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dc.contributor.authorStefanick, Lorna
dc.identifier.uri /1744
dc.descriptionPresented paper. Few people are aware of the amenity migration phenomenon, though some work has been done in New Zealand by a few academics (though not usually in political science). Fortuitously, a member of the audience happened to be one of these scholars, so I made an important contact for future work in this area. Discussion revolved around the difficulties in doing comparative work (though this was a Canadian case study, the similarities to New Zealand are obvious) and also the impact that the rising price of oil will have.en
dc.description.abstractFor many years, large Canadian urban centres have grappled with the issue of affordable housing. But in the last decade, this issue has become an acute problem for many small communities in the mountain ranges of Western Canada. “Amenity migration,” or the movement of people for recreational as opposed to economic purposes is putting tremendous upward pressure on housing prices and rental costs. Historically, the well-being of these communities depended on resource extraction activities, and when commodity prices declined, communities were left economically depressed. Recently however, these towns have become magnets for those who are drawn to them from neighbouring cities and from abroad by their natural beauty and outdoor recreational opportunities. Both the province of Alberta and parts of British Columbia are currently experiencing extreme labour shortages, and in mountain communities there has been a huge influx of workers on temporary visas (most notably from New Zealand, Australia, and the UK) into the burgeoning tourism industry. While local economies have been revitalized, soaring housing costs have caused acute problems for both seasonal workers and long time residents with modest incomes. Mountain communities are attempting to devise strategies to ensure both affordable housing and ecological sustainability. These vary with respect to understanding the phenomenon and planning appropriately for it. Moreover, coming up with a comprehensive plan for sustainable local development can be difficult in the face of conflicting values of local residents, temporary workers, and the amenity migrants. This paper will compare the policy responses of a number of mountain communities for dealing with the problems that amenity migration raises. As globalization decreases the isolation of communities worldwide, the lessons learned from these Canadian mountain towns can provide important lessons for previously remote locales in other parts of the world that are blessed with natural beauty and which have been, or soon will be “discovered” by a mobile, affluent global elite seeking to purchase a bit of paradise to which they can either relocate, or recreate.en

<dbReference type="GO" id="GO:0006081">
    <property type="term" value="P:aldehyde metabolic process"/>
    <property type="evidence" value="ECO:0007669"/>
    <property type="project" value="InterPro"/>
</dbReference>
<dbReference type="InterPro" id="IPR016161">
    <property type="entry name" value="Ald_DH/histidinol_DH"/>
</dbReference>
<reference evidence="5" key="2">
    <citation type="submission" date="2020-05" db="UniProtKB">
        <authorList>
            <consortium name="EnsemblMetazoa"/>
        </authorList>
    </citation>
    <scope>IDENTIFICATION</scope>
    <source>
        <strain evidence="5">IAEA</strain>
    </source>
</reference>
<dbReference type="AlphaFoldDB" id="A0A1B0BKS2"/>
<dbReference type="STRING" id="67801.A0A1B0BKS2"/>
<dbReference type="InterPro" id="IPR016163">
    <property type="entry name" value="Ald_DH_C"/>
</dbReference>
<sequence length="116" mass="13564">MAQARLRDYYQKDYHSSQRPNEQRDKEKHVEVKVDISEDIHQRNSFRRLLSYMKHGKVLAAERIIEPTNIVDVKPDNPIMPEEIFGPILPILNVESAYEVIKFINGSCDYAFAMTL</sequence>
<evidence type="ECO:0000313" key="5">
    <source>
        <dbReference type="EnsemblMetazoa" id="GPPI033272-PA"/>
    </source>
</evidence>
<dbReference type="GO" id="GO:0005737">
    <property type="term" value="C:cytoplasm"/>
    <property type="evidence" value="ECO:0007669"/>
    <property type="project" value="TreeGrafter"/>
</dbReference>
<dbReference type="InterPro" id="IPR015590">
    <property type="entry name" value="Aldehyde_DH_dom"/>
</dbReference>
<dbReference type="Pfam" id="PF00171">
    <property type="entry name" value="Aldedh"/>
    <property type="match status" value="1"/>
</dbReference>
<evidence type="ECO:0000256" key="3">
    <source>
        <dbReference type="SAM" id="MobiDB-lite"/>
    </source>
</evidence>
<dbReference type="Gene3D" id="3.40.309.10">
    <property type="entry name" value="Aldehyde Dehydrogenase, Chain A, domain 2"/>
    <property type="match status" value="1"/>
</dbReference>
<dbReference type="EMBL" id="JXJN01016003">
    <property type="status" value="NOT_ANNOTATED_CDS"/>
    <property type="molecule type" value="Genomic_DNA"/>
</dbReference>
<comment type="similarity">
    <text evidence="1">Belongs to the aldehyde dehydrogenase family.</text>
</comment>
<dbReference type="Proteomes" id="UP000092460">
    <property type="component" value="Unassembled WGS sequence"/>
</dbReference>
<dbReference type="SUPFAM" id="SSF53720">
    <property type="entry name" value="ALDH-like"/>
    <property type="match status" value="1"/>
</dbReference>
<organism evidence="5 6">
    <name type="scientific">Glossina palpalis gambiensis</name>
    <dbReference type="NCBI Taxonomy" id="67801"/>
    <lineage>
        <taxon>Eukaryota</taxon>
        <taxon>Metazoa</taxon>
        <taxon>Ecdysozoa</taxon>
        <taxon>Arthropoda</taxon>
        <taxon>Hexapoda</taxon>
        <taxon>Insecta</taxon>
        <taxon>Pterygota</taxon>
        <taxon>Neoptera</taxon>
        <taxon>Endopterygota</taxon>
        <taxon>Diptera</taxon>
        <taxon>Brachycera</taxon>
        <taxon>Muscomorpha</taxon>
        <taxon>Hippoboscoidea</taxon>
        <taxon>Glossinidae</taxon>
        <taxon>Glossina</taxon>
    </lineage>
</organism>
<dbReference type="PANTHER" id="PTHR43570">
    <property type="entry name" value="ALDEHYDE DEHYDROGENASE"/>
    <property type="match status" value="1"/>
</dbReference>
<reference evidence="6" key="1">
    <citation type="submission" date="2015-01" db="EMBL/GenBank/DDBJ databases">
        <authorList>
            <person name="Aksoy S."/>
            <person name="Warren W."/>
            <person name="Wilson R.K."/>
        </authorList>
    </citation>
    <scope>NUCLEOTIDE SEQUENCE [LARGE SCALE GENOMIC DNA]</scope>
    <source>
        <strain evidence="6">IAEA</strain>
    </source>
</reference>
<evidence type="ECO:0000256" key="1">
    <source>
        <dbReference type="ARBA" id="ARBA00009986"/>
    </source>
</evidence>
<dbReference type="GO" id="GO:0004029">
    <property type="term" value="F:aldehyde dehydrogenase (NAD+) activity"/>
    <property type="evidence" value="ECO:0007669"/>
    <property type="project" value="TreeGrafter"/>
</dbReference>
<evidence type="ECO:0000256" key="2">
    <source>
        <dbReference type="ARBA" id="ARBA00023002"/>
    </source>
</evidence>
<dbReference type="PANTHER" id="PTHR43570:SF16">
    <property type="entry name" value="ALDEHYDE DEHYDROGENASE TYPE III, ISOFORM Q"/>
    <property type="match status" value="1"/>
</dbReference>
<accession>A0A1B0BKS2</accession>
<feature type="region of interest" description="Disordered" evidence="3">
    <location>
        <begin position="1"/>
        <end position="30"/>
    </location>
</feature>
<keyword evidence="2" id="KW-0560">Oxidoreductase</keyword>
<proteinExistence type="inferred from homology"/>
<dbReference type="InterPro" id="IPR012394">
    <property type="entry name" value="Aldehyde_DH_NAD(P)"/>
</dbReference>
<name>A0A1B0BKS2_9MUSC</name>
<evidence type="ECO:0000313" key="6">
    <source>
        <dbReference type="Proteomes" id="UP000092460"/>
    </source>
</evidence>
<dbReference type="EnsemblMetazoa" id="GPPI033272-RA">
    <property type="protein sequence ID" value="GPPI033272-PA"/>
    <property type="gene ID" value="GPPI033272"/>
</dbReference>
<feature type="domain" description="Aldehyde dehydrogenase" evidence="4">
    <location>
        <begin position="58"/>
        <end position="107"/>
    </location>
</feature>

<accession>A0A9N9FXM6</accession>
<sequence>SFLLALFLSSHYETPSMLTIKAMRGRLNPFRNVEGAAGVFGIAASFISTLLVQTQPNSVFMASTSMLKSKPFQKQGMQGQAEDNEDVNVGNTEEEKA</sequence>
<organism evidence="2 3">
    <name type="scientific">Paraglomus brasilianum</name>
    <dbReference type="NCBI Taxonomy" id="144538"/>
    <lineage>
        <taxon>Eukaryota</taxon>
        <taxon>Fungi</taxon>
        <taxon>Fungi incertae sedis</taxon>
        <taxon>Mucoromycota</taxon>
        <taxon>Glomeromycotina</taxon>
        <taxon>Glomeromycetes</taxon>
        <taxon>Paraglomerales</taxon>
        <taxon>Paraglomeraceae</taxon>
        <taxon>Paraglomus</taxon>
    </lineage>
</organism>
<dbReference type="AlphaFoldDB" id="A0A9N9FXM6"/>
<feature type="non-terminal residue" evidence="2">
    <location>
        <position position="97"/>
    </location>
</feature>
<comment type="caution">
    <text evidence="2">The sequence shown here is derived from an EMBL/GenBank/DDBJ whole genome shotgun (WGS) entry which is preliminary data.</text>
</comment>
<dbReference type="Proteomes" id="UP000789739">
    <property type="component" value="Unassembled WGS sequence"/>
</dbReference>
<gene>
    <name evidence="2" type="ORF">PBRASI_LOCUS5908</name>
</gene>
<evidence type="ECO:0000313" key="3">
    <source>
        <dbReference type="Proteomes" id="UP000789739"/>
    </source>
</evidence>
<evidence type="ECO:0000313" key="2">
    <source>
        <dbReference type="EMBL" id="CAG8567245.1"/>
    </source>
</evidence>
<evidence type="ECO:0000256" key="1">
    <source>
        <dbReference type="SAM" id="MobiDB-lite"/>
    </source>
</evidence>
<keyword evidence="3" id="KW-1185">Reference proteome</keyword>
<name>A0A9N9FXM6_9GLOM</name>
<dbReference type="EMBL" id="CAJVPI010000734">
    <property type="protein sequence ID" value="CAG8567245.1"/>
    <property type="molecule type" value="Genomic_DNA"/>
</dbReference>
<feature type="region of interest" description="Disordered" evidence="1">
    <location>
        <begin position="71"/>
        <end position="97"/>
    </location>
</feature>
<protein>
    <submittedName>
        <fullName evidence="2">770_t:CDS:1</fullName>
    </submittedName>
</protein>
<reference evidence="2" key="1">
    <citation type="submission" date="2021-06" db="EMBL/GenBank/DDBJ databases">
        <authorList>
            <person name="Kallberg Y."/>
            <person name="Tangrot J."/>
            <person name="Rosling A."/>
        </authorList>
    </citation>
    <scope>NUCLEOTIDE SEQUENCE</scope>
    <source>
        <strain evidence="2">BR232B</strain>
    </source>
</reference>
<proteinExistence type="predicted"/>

dc.description.sponsorshipAcademic & Professional Development Fund (A&PDF)en
dc.subjectAmenity migrationen
dc.subjectWestern Canadianen
dc.titleThe Search for Paradise: Amenity Migration and the Growing Pains of Western Canadian Mountain Towns presented at the 2008 New Zealand Political Science Association Conference in Auckland, New Zealand, August 28-29, 2008en

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